By 1950, new competition had appeared from Galaxy Science Fiction and The Magazine of Fantasy & Science Fiction. Campbell's interest in some pseudo-science topics, such as dianetics, alienated some of his regular writers, Astounding was no longer regarded as the leader of the field, though it did continue to publish popular and influential stories: Hal Clement's novel Mission of Gravity appeared in 1953, Tom Godwin's "The Cold Equations" appeared the following year. In 1960, Campbell changed the title of the magazine to Analog Science Fact. At about the same time Street & Smith sold the magazine to Condé Nast. Campbell remained as editor until his death in 1971. Ben Bova took over from 1972 to 1978, the character of the magazine changed noticeably, since Bova was willing to publish fiction that included sexual content and profanity. Bova published stories such as Frederik Pohl's "The Gold at the Starbow's End", nominated for both a Hugo and Nebula Award, Joe Haldeman's "Hero", the first story in the Hugo and Nebula Award-winning "Forever War" sequence.
Bova won five consecutive Hugo Awards for his editing of Analog. Bova was followed by Stanley Schmidt, who continued to publish many of the same authors, contributing for years; the title was sold to Davis Publications in 1980 to Dell Magazines in 1992. Crosstown Publications remains the publisher. Schmidt continued to edit the magazine until 2012. In 1926, Hugo Gernsback launched the first science fiction magazine. Gernsback had been printing scientific fiction stories for some time in his hobbyist magazines, such as Modern Electrics and Electrical Experimenter, but decided that interest in the genre was sufficient to justify a monthly magazine. Amazing was successful reaching a circulation over 100,000. William Clayton, a successful and well-respected publisher of several pulp magazines, considered starting a competitive title in 1928. Clayton was unconvinced, but the following year decided to launch a new magazine because the sheet on which the color covers of his magazines were printed had a space for one more cover.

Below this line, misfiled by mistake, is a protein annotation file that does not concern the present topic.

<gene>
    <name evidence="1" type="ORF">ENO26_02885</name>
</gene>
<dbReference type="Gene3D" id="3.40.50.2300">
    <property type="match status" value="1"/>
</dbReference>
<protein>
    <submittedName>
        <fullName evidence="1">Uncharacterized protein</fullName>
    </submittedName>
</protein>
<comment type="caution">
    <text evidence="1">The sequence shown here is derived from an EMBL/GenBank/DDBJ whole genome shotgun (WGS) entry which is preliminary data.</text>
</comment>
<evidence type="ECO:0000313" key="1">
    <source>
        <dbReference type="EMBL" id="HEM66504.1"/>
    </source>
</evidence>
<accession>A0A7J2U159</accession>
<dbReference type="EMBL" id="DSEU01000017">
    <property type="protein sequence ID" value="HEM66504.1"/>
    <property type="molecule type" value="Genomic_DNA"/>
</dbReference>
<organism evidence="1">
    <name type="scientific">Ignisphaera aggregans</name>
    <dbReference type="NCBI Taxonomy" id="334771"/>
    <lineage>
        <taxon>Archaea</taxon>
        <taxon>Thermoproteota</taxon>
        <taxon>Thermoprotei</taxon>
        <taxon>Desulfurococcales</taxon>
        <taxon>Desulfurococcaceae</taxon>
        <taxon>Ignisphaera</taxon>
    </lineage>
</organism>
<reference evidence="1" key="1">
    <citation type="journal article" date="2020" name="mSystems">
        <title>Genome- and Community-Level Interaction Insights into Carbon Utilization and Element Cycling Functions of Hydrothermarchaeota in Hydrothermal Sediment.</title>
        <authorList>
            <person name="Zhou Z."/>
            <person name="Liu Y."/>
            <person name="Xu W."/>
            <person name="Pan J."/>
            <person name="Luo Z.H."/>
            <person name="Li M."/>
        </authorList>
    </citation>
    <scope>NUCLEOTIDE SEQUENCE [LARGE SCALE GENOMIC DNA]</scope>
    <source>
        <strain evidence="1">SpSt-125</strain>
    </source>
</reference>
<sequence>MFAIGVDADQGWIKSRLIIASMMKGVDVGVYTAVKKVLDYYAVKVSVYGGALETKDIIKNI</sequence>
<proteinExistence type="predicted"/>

He suggested to Harry Bates, a newly hired editor, that they start a magazine of historical adventure stories. Bates proposed instead a science fiction pulp, to be titled Astounding Stories of Super Science, Clayton agreed. Astounding was published by Publisher's Fiscal Corporation, a subsidiary of Clayton Magazines; the first issue appeared with Bates as editor. Bates aimed for straightforward action-adventure stories, with scientific elements only present to provide minimal plausibility. Clayton paid much better rates than Amazing and Wonder Stories—two cents a word on acceptance, rather than half a cent a word, on publication —and Astounding attracted some of the better-known pulp writers, such as Murray Leinster, Victor Rousseau, Jack Williamson. In February 1931, the original name Astounding Stories of Super-Science was shortened to Astounding Stories; the magazine was profitable. A publisher would pay a printer three months in arrears, but when a credit squeeze began in May 1931, it led to pressure to reduce this delay.
The financial difficulties led Clayton to start alternating the publication of his magazines, he switched Astounding to a bimonthly schedule with the June 1932 issue. Some printers bought the magazines which were indebted to them: Clayton decided to buy his printer to prevent this from happening; this proved a disastrous move. Clayton did not have the money to complete the transaction, in October 1932, Clayton decided to cease publication of Astounding, with the expectation that the January 1933 issue would be the last one; as it turned out, enough stories were in inventory, enough paper was available, to publish one further issue, so the last Clayton Astounding was dated March 1933. In April, Clayton went bankrupt, sold his magazine titles to T. R. Foley for $100. Science fiction was not a departure for Street & Smith. They